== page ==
As players, coaches, and parents approached the East Plymouth Valley Park playing fields for the opening day of little league baseball Saturday, they passed a bright yellow table with about a dozen youngsters selling lemonade.
And on that table sat a large plastic jar, a pile of dollar bills growing quickly inside, and a black and white photo of an eight-year-old boy smiling at passersby.
That boy was Nick Mincarelli, the Plymouth Elementary School third-grader who tragically lost his three-year battle with cancer on March 12, 2012. But that pile of money and those students were all there in his memory, moving the fight against cancer one day closer to the time when no child will lose their life to the disease.
"This day has been awesome, the kids are doing a great job," said Michelle Weidamoyer, a teacher at Plymouth Elementary. "They raised a lot of money. We've had money coming in all week, and I don't even know the amount they have in the jar today."
Weidamoyer helps lead the "Spirit Team," a group of 53 third grade volunteers who wish to better their school and community. The team meets once a month to plan activities, which have included everything from PBJ and toy drives for children, candy drives for troops overseas, the creation of coloring books for hospitalized children, and more.
"We started the team last year and we came up with this motto of spreading kindness throughout our school and community," said Lauren Colantonio, also a teacher at Plymouth. "We set certain goals, like politeness and kindness, and then hold different initiatives."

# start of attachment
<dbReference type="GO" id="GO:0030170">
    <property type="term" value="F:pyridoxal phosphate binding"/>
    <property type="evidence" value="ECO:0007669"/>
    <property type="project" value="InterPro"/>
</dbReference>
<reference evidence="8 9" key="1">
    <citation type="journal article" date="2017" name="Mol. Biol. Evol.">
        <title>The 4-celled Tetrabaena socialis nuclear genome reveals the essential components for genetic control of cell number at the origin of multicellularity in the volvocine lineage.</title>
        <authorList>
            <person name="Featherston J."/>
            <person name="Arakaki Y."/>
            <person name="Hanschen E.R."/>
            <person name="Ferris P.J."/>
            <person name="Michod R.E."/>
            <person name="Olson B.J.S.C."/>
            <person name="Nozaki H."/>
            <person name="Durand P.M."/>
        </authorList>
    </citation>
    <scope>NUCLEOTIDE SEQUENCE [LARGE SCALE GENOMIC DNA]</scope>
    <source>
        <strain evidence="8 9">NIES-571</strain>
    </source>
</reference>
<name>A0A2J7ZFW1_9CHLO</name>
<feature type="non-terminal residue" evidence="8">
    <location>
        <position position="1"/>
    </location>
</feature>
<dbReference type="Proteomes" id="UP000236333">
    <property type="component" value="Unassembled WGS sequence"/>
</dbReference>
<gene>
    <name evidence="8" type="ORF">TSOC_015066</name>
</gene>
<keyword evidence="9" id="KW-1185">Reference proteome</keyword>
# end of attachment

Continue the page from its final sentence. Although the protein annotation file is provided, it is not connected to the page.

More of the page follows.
Colantino said that the team is participating in Alex's Lemonade Stand, a nation-wide initiative to defeat childhood cancer, for the second straight year. But while filling out this year's paperwork, the teachers asked the students whose name they should put down in the dedication box.
"They wanted to honor Nick, and it was completely unanimous between the entire Spirit Team," said Weidamoyer.
"We said this was going to be for pediatric cancer and we need to choose one person who touches our whole group, and every hand shot up," said Colantonio. "They were cheering 'let's do it for Nick.'"
And so months later on a perfect, sunny day, surrounded by classmates and ball-playing children, the picture of Nick sat as a reminder of just how precious life is, and how we need to help one another.
"He was such a giving person-- always caring about the other kids and not wanting them to be afraid," said Colantonio. "That was just his spirit."
Learn more about Nick at HeroesForNick.org.